If your truck falls into stage 1 but there is a chance you might be adding a few more performance upgrades in the future, you may consider stepping things up one notch. The 63mm to 64mm turbo range has quite a few drop-in upgrades a bone stock to slightly modified truck could benefit from. A drop-in turbo is a modified stock style turbocharger that will still attach to your engine using all of your factory connections, but inside has been modified to accept a larger compressor and turbine wheel, and flow more air than stock. Turbos in this category include the Fleece Cheetah (63mm version), the BD Diesel Screamer (64mm) or the Stealth 64 from Calibrated Power. Each of these turbos will deliver an increase in performance without compromising low RPM response or spool up time. While your factory turbo can support roughly 550hp (depending on the model) the 64mm drop in turbos will flow enough air to support about 650 rear wheel horsepower, while maintaining the ability to control EGT under all conditions.

It’s important to note that these 64mm drop-in turbos will work on a bone stock truck without any drawbacks or tuning changes needed, and can still be used in heavy towing applications, but in addition they can also be used with most basic performance upgrades like programmers, exhaust, intake, and so on.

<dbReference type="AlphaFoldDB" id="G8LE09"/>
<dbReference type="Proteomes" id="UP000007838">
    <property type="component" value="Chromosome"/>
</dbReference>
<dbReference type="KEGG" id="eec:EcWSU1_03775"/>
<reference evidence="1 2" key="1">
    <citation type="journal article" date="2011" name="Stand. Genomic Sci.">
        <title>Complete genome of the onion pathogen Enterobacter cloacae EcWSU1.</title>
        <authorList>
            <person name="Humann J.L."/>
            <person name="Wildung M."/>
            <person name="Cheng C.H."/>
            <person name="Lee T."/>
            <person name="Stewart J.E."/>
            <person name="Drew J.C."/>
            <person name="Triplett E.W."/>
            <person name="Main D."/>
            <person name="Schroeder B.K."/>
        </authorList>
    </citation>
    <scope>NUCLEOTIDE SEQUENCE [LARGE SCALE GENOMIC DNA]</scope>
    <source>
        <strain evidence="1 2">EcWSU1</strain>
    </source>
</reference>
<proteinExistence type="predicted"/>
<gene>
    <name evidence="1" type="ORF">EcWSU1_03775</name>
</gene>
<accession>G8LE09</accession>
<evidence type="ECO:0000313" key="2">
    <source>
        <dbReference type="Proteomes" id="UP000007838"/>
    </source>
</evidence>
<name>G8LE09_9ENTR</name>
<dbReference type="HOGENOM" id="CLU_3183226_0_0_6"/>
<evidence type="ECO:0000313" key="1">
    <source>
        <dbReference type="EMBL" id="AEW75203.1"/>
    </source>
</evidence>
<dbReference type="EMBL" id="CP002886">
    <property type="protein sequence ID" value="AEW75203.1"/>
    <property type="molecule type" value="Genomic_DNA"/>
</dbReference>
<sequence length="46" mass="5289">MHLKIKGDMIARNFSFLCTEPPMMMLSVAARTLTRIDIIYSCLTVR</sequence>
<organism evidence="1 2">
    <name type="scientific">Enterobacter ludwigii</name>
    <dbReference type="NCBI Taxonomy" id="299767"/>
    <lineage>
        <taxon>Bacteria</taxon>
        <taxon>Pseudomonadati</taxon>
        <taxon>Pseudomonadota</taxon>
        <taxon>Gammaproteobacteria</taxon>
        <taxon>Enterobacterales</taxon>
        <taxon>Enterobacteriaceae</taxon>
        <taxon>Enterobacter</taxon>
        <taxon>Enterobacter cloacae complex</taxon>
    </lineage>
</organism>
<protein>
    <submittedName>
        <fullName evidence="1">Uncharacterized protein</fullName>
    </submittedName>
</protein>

Stage 2: The Dual-Purpose Truck

An owner of a stage two category pickup will have a little heavier right foot and likes to hot-rod their truck a little, and more than likely will have a few more modifications on their truck. This would include things like a programmer with a spicy tune, a cold air intake, possibly an upgraded intercooler, and more than likely tires that are a little larger than stock, and maybe a built transmission since they grenaded their first one. While stage two owners do use their truck for fun, they also need to maintain their truck’s usefulness which means it still needs to be able to produce sustained power without increased EGT and have good spool up characteristics. For a turbo in the stage two category, there are two great choices. For an easy install and a great all-around turbo, I would immediately jump to the 64mm drop-in turbos we already discussed, but there is one more great option as well.